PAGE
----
JACK POSOBIEC: 'An eye for an eye' is the only way to defeat woke Unhumans

There’s an old saying, which starts with Gilbert and Sullivan: Let the punishment fit the crime. We all know that the unhumans who make up the leadership of the modern day cultural Marxist Left are guilty of massive crimes, not just against America or against our fellow citizens, but against humanity itself, which they hate and want to “perfect” with the use of totalitarian cruelty. This is why I call them “unhumans” in my new book of the same name, because they don’t like humanity as it actually is. They want to transcend it, and no amount of bloodshed is too much to do that. Remember that the next time they try to lecture you on the idea of “empathy.”

Needless to say, dealing with people who have cut themselves off from their own species, this completely is not for the faint-hearted. Which is precisely why the Right has, until recently, been losing: the “compassionate conservatives” who made up the #NeverTrump DC Republican establishment had nothing but faint hearts, and soft heads. They became obsessed with the idea that losing gracefully would somehow make them more sympathetic, which is why they can’t abide a man like President Trump, who has no interest in losing, gracefully or otherwise. You win or go home; that’s how the Left operates and it’s how we need to operate, too.

But winning alone isn’t enough. We need to reckon with an even more important question: what happens after we win? What do we do to prevent them trying these vile, criminal acts against the American people again? To answer that, I would suggest that we turn to an old and wise legal principle – the most ancient legal principle in the history of the human race: Lex Talionis. Or, in more colloquial terms, “an eye for an eye.” This idea originated with the Code of Hammurabi, a document that predates all of Western philosophy by more than a millennium, and which remains one of the oldest and most central building blocks of civilization itself. Lex Talionis was very much a part of that: originally, it was a limiting principle on vengeance. Today, it is a mandate for justice.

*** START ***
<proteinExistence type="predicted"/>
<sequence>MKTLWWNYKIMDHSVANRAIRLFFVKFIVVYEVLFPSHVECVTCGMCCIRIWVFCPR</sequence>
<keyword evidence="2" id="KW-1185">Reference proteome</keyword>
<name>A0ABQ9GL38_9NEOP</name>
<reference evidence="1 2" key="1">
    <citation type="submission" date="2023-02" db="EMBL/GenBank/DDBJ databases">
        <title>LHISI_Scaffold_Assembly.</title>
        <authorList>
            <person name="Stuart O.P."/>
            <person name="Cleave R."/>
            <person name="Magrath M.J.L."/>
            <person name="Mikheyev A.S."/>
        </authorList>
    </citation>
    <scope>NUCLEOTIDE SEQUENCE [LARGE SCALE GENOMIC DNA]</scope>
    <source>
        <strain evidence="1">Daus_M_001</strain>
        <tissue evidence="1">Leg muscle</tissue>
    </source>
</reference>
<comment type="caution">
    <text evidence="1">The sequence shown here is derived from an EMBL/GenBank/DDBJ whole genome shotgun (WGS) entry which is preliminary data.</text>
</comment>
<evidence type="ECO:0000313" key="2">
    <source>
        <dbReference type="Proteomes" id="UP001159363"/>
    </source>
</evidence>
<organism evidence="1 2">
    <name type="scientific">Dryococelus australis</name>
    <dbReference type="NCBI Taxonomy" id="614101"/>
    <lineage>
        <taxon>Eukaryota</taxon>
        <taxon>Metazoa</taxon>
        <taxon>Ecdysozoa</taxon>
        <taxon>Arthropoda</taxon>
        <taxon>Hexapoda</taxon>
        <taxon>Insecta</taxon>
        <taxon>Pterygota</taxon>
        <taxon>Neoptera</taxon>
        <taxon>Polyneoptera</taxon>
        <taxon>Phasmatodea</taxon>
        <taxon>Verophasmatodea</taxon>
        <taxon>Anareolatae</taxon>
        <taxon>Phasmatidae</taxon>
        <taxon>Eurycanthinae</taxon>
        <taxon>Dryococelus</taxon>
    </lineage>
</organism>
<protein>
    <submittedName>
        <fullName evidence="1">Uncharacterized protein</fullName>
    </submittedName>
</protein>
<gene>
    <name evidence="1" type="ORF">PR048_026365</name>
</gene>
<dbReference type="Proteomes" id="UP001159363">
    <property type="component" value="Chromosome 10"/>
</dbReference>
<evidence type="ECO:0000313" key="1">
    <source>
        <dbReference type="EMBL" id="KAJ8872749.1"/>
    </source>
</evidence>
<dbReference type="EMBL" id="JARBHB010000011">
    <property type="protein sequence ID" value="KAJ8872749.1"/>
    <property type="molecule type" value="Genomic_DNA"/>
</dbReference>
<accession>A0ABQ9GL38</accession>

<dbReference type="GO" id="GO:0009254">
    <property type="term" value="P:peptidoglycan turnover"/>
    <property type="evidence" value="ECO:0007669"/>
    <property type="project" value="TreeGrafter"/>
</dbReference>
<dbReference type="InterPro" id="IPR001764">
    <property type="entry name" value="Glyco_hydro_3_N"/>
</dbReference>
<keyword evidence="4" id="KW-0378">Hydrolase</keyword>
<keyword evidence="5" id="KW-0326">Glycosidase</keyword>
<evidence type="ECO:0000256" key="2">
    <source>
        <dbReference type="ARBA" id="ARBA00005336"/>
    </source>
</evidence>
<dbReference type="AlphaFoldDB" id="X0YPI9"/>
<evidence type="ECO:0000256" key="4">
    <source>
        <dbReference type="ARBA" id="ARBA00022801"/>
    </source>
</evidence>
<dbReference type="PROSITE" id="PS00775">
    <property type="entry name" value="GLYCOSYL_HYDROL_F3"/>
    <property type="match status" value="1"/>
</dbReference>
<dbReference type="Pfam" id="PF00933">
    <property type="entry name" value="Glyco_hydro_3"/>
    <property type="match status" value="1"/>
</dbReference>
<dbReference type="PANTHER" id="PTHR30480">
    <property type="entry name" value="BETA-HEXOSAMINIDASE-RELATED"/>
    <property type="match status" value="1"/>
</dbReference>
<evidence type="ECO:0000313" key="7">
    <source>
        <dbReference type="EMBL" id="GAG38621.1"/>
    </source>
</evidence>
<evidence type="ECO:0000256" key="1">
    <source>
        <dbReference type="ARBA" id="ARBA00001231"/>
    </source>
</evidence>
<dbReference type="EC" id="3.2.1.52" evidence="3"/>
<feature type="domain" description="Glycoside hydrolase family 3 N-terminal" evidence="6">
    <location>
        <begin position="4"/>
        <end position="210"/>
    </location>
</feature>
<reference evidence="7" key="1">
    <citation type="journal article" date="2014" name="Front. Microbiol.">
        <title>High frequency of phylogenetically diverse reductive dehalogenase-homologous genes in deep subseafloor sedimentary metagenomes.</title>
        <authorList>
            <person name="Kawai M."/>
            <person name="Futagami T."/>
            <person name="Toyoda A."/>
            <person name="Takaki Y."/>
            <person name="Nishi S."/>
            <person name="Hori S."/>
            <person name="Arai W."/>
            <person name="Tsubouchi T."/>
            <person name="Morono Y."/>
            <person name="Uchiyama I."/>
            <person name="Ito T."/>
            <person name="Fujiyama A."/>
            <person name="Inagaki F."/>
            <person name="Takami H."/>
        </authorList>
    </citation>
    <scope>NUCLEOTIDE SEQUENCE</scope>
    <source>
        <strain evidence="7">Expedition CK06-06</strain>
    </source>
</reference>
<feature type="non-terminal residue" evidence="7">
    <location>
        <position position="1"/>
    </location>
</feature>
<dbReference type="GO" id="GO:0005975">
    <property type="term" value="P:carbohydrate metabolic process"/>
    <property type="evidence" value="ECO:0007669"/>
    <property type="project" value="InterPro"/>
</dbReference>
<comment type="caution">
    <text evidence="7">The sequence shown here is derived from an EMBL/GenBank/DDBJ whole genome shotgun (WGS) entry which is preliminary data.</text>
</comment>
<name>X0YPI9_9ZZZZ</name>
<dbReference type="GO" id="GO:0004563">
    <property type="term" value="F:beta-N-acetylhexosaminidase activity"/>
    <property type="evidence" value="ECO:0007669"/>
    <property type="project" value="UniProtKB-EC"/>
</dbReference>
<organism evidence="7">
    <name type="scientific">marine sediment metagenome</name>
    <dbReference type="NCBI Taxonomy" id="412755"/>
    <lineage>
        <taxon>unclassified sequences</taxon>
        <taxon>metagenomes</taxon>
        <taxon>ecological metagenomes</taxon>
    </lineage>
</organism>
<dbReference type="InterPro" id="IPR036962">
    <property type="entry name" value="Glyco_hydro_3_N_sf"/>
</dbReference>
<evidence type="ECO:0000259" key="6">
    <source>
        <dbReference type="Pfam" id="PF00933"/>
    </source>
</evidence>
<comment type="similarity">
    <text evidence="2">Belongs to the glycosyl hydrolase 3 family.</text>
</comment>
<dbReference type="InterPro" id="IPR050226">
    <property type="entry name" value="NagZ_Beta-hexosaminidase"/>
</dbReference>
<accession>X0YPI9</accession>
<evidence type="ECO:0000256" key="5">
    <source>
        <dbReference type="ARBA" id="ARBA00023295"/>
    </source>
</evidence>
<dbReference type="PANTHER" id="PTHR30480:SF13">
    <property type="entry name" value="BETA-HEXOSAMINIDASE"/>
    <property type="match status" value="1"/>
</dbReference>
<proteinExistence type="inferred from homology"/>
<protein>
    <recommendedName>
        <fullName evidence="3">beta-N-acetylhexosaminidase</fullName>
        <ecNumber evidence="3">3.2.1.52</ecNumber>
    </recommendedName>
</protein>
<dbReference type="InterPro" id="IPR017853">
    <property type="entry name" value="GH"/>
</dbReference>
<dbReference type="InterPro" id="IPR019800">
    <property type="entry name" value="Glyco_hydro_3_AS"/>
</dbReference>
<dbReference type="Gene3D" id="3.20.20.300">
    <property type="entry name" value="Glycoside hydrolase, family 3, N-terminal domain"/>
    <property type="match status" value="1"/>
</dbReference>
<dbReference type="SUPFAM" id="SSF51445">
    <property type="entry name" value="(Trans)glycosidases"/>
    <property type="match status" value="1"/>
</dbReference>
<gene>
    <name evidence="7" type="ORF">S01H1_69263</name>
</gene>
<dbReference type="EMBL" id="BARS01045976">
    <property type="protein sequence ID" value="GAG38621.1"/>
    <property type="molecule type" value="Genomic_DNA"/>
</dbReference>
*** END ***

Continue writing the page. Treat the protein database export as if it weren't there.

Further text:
How might that mandate manifest in the current political climate? Well, imagine the following scenario: imagine President Trump wins the election this November, and upon taking office, immediately sends his Department of Justice to target Antifa cells using the same legal chicanery that was used against sites like VDARE. Imagine he has the entire administrative apparatus pressure social media sites to remove users who advocate for communism, or critical race theory, or transgender ideology, under the (correct) premise that these worldviews are based on misinformation. Imagine he targets Crooked Joe Biden with a special counsel and a battery of criminal charges, just as he, himself, was targeted, and uses legal maneuvering to be sure Biden is tried in front of juries in red states. Imagine his DOJ targeted Marc Elias for disbarment, just as the Democrats have targeted Claremont Institute Legal Scholar John Eastman. Imagine.